Friday, June 30, 2017
This week I downloaded “Ancient Amuletor” for the Sony PSVR. Before I share my impressions, I need to mention that I absolutely hate tower-defense games. Why did I buy Ancient Amuletor, then, you might ask—isn't it a VR tower defense game? Yes, it is, but after trying the demo, I was sold. There is something extremely fun about hopping around to different platforms as 1 of 4 different characters you play to take out the advancing enemy. You can play an archer, a gunner (with 2 hand-held shotguns), a mage, and a puppeteer. The archer's bow mechanic feels perfect, and you can totally imagine yourself as Legolas or Robin Hood, firing off arrows as fast as you can make the motion with the two move controllers. The gunner is also tons of fun, complete with a flipping motion to reload shells. The puppeteer is really unique—you throw out an avatar onto the ground with a giant axe in one hand and a giant hammer in the other, and then the swinging and slamming motions of your own arms are mimicked by your avatar as he slices and pounds nearby advancing enemies. The mage is very cool—you generate magical orbs with your spellbook (and can line up to 3 in the air) and then grab them with your wand. The mage is the most difficult to use, though, because you then have to hurl the orbs and getting them to land where you want them requires a lot of practice and skill. The orbs explode with area effect, though, so you can potentially take out a couple bad guys at once.
In addition to the normal attacks, each character charges up a special after a certain number of kills: the archer has a spread-fire chain that can hit up to 10 enemies, the gunner has a burst of unlimited ammo and quicker fire for a time, the mage can throw down a freezing blast, and the puppeteer's avatar can do a whirlwind spinning attack against all within his reach. You can switch between any character at any time during the game. There are also three pick-ups in the game: Slow, Attack, and Death. In addition to this, several of the levels have traps—if you hit them, the trap will initiate for a short time. For instance, I shot a target with my arrow at the perfect time, and that triggered a wooden contraption holding an axe that gave a quick burst of axe hacking across the path of the enemy, cutting the enemies there to pieces. Did I mention that there is up to 3-player multiplayer, too? I played it with a couple people already and it's fun bouncing around the platforms to cover all areas, teaming up against the giant boss creatures or hopping to an uncovered area where the enemies have advanced too far.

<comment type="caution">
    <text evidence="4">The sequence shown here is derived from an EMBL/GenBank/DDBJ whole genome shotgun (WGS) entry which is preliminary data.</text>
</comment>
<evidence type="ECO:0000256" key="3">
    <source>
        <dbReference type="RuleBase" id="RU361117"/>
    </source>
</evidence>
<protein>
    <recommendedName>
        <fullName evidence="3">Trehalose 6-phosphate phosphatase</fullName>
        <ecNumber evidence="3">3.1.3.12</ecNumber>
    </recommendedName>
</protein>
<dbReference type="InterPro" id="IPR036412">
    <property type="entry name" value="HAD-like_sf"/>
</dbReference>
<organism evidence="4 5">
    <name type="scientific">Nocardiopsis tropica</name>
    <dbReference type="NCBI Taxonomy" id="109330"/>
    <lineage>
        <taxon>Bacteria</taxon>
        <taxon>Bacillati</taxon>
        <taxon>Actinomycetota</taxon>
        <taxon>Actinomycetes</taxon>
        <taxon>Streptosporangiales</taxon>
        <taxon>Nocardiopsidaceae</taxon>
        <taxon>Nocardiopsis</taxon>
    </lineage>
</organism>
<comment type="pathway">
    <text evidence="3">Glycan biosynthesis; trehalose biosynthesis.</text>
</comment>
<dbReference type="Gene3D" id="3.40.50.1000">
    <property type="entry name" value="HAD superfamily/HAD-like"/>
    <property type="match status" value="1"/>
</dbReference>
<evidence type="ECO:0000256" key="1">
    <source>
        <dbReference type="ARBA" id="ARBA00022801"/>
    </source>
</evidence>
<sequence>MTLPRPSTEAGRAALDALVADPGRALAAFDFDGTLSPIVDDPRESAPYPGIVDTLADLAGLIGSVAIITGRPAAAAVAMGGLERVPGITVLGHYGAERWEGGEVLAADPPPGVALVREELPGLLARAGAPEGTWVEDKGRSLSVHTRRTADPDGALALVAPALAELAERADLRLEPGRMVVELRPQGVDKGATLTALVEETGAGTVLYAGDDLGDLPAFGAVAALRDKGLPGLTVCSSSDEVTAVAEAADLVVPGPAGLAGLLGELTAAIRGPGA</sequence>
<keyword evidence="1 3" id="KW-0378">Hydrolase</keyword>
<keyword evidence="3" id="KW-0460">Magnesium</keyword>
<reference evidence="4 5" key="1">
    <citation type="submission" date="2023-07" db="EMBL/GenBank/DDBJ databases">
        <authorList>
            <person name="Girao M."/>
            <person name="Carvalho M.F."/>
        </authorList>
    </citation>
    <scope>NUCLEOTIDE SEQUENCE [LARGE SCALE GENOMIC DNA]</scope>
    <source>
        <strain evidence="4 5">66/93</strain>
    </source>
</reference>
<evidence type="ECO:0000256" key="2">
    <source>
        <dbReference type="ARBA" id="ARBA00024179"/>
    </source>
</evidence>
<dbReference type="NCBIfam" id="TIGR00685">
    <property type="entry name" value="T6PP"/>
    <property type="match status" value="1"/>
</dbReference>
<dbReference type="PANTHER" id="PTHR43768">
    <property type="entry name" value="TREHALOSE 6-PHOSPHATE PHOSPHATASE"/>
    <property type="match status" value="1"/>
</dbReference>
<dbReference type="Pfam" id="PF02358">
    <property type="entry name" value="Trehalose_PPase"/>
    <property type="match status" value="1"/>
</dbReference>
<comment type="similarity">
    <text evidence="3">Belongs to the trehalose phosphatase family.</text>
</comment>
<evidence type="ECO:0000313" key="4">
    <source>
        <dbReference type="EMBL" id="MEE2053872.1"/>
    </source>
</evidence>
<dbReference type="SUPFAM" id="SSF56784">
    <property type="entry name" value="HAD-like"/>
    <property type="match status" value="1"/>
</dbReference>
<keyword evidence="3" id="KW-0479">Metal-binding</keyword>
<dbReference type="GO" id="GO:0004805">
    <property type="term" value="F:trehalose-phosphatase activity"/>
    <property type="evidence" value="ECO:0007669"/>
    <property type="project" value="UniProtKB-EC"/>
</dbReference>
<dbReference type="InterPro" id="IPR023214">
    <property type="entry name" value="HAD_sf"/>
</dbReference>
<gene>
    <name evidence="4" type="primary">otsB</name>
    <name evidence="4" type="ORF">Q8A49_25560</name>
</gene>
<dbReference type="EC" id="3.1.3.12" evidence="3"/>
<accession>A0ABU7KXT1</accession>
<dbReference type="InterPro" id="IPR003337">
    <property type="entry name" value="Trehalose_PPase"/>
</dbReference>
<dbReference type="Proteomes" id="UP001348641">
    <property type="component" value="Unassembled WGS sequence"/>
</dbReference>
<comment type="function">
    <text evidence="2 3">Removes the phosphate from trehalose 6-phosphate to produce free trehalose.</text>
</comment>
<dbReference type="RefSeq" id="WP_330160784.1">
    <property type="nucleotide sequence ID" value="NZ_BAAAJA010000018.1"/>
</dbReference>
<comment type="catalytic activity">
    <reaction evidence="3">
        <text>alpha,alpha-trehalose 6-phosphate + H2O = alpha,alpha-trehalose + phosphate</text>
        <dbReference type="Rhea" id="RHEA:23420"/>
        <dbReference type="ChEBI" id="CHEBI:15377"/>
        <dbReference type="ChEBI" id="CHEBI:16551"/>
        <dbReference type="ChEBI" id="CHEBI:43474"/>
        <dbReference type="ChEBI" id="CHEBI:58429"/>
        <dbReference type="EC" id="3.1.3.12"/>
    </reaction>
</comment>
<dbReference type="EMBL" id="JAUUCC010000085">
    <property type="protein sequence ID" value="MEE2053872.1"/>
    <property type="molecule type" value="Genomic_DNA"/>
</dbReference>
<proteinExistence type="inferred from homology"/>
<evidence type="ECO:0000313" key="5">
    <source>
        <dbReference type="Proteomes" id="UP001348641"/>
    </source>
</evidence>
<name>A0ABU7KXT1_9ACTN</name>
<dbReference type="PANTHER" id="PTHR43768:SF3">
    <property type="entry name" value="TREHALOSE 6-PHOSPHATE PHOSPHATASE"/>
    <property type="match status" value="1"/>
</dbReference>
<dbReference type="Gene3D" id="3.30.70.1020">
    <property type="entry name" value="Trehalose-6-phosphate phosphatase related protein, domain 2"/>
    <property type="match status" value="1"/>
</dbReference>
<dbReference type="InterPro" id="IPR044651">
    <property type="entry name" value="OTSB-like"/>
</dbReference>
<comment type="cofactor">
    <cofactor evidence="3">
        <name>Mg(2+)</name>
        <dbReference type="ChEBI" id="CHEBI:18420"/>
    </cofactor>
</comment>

The enemies are varied enough, too. There are basic skeleton/mummy types that slowly advance and attack the crystals you're defending with melee attacks. There are archers that advance until they are in range and then start attacking the crystals with their arrows. There are bombers—big, slow guys carrying gigantic bombs that they bring right up to the crystals and then drop, blowing themselves up. There are centurions that have giant shields which they use to block your attacks as they advance. There are dark sorcerers that conjure up portals to summon more enemies. And then there are mages—they conjure up a spell that locks one of your available pedestal locations, preventing you from warping to it. If you happen to be standing on the one the mage locks, you can't leave it! There are also two boss fights, which involve a variety of attacks you must defend against either by shooting or literally dodging your body out of the way, all while trying to slowly bring down the giant boss's health.
My only disappointment with the game is that there are currently only 4 levels, but each level has 3 levels of difficulty (and Hard is HARD!) If you beat hard mode, the character you beat it with unlocks a special version of his or her weapon—it's only cosmetic, but it sure looks cool and gives silent bragging rights in multiplayer (you can't talk in multiplayer.) Despite only 4 levels, though, there are already spots in the menu that are locked but say “coming soon,” so I'm excited for the release of whatever DLC the developers have planned. They also have two locked/coming-soon spots for two more characters. I can't wait to see what they come up with next! (Update: just read that the developer is planning new bosses as well, in addition to the new levels and characters. They are also saying there will be “new game modes in later updates, which are not limited to just tower defense.”)
If you're looking for a serious, realistic, immersive VR game, maybe Farpoint or Star Trek Bridge Crew is the game for you. Ancient Amuletor doesn't pretend to be very realistic, as it has a cartoonish, arcade feel to it. The graphics are really solid, colorful, and consistent, including full-body avatars that you inhabit for each character. In my opinion, this style totally fits with the game and I love playing the different characters, hopping around between platforms to dispatch my enemies as efficiently as possible, flinging arrows or blasting away with the shotgun like I was in an action movie (I still need to practice that mage more—he feels so powerful when I can land my throws right!) The game is really fun, and I keep going back to play it. Games like this make me believe that VR won't just be an occasional experience. I want to beat every level on hard mode, not because I care too much about the cosmetic weapon unlocks, but because getting 3 stars in hard mode is a very fun mental and physical workout that makes me feel like I'm in an action movie!
Thursday, June 29, 2017